Community Workshop: The Next Generation of LiDAR Analysis fo

Community Workshop: The Next Generation of LiDAR Analysis for Critical Zone Research

Where: Boulder, CO, USA
University of Colorado Boulder Campus. Guggenheim (Geography building)

When: May 12th-14th, 2014.  Arrival on May 11th.  Begins 8 am Monday May 12th.  Ends 4 pm Wednesday May 14th. 

Who: The target audience is early career Earth scientists that actively use LiDAR in their research.  All disciplines within Critical Zone science are encouraged to apply (e.g. geomorphology, hydrology, pedology, ecology, etc.).  Participants with a background in LiDAR and/or their own processing techniques will be given preference.  The workshop is capped at 32 participants.  All invited participants will have lodging, airfare, and food covered by a grant from the National Science Foundation.

To apply, please contact Dr. Adrian Harpold, University of Colorado ( with your CV and a short letter of interest prior to March 15th, 2014.

What and Why: The collection of LiDAR datasets from the Earth surface is increasing exponentially, providing an unprecedented amount of data for scientists and researchers. However, there is consensus that the tools/techniques for extracting information from these datasets are lacking. The goal of this workshop is to expose early career CZ scientists to new LiDAR processing techniques to develop a vision for advancing their own research and the broader CZ science using LiDAR datasets.  Using a combination of instruction, hands-on projects, and group discussion the workshop will provide an excellent platform for learning about the state-of-the-art LiDAR processing techniques and interaction with an engaged, multi-disciplinary group of researchers.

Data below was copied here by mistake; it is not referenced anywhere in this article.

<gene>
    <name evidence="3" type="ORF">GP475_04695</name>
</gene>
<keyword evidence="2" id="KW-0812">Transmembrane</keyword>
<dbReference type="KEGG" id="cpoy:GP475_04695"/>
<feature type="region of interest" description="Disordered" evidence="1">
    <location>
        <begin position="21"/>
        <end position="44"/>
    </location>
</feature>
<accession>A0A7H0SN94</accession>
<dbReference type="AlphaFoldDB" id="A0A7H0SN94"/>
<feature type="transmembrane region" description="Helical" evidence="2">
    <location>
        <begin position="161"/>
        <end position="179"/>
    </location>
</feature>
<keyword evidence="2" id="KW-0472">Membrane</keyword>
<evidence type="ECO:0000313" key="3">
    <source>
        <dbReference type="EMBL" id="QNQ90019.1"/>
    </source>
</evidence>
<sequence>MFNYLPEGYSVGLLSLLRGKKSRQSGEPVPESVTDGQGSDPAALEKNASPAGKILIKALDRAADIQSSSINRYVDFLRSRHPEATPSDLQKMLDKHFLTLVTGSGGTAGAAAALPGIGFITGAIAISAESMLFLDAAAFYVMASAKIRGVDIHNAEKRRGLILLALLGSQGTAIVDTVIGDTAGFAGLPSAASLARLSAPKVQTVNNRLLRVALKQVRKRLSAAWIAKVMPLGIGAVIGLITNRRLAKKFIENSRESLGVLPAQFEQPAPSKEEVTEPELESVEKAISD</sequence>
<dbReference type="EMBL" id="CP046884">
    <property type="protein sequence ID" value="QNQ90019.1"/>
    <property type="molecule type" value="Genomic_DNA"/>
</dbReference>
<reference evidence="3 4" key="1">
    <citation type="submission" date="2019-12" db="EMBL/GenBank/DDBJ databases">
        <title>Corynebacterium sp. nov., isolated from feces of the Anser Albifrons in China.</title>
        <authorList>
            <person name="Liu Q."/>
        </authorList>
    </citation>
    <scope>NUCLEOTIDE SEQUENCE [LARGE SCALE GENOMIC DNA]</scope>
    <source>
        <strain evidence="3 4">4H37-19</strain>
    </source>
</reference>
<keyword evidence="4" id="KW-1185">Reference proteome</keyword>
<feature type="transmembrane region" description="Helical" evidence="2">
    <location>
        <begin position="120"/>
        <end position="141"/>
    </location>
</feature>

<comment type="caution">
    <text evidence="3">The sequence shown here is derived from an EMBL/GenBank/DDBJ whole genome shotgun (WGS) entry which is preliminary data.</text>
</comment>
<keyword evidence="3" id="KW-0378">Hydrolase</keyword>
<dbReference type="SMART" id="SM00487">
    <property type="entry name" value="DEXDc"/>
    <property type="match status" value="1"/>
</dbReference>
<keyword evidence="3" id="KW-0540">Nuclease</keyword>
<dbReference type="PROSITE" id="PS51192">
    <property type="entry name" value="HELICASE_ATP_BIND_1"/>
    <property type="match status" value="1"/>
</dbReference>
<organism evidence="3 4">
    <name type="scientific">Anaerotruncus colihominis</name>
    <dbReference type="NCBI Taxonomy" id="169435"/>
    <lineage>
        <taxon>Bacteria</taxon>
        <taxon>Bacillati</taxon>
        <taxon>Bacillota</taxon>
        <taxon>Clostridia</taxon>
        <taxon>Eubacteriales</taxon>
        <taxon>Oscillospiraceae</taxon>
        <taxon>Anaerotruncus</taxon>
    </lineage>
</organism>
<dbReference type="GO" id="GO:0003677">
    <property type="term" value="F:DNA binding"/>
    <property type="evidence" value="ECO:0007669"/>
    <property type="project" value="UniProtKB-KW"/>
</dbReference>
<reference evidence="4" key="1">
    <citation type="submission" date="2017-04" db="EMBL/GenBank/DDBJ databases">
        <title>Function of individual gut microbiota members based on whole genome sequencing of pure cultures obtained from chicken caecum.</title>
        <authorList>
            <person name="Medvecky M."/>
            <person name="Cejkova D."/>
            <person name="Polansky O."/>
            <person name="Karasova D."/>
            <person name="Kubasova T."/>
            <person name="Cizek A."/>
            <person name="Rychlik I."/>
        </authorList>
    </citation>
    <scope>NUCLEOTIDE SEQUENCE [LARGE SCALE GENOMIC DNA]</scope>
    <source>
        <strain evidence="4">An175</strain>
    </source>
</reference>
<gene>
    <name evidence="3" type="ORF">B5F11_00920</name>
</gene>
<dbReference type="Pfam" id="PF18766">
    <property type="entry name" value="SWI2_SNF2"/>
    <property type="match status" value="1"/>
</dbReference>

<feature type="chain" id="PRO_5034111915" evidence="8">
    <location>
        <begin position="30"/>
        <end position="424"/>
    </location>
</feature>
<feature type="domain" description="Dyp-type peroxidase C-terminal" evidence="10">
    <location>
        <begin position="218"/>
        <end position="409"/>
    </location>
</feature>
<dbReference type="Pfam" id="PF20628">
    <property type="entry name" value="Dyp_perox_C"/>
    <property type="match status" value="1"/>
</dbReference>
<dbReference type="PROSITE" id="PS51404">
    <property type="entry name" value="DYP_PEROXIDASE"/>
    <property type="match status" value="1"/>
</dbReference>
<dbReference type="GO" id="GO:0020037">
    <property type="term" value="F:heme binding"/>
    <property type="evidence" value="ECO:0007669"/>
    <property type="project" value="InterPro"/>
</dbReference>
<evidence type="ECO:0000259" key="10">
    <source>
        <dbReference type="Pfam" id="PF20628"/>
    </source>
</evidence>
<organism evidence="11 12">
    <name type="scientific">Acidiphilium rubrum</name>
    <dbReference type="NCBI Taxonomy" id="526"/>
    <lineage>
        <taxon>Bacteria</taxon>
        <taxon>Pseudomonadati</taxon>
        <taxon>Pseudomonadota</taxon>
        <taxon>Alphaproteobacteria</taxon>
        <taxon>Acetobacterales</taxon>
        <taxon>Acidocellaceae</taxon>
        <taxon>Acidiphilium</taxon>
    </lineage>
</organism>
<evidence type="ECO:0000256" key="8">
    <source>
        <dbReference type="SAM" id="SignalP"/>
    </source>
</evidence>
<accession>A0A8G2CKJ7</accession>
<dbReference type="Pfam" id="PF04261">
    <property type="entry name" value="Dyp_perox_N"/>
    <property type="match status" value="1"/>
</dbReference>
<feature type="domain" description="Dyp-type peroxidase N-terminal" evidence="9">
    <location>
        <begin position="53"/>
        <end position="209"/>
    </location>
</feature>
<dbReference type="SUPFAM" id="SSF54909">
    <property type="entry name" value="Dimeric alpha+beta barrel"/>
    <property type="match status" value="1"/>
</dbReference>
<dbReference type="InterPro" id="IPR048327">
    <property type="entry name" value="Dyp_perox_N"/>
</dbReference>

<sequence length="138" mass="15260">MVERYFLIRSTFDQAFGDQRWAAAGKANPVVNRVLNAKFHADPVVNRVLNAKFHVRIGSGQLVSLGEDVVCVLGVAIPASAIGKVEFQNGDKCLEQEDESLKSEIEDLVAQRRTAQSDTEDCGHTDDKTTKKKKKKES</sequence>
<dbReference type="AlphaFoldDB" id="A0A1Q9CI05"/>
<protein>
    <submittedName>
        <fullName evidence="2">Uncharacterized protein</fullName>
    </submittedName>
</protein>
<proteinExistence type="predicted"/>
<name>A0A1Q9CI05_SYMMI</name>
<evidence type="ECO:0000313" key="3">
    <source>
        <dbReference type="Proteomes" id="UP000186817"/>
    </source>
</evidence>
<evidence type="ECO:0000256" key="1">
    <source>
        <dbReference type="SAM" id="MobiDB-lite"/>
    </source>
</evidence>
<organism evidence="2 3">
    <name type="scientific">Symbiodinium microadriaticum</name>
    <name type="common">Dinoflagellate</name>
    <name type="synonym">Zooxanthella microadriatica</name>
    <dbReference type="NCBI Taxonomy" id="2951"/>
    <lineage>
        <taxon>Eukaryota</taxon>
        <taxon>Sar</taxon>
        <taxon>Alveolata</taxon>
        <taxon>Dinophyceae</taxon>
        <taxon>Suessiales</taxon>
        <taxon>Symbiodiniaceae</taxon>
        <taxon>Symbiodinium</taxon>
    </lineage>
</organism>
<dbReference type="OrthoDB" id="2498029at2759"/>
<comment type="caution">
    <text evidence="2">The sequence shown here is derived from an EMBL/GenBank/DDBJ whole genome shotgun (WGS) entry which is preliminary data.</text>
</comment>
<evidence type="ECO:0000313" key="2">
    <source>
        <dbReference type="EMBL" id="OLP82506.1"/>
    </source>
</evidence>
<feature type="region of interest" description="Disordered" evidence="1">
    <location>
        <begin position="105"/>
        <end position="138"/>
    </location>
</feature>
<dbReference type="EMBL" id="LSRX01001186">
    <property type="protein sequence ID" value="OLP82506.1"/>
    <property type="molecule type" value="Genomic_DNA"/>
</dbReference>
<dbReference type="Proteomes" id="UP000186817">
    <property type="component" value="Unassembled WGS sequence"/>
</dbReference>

The three-day workshop is roughly divided into a day of instruction, a day of group projects, and a day of discussion and writing.  The first day will include presentation from NCALM and UNAVCO on the technical aspects of LiDAR collection and processing.  This will be followed by short presentations where processing techniques are introduced to the group (hands-on in a computer lab).  The second day will be spent working in small groups that will be given datasets and processing techniques to examine three topics: 1. Examining emergent processes and features across spatial scales, 2. Verifying and parameterizing physical models, and 3. Assessing CZ change with multiple LiDAR datasets.  On the final day of the workshop a discussion will ensue based on small group results and previous instruction.  We will develop a paper outlining our vision for using LiDAR datasets to advance CZ science over the next five years to be published in a peer-reviewed journal.

There will also be time to enjoy Boulder during group dinners on Monday and Tuesday night.  Colorado is beautiful in May and Boulder is highly accessible via public transportation and bicycle.

Please direct questions to Dr. Adrian Harpold (

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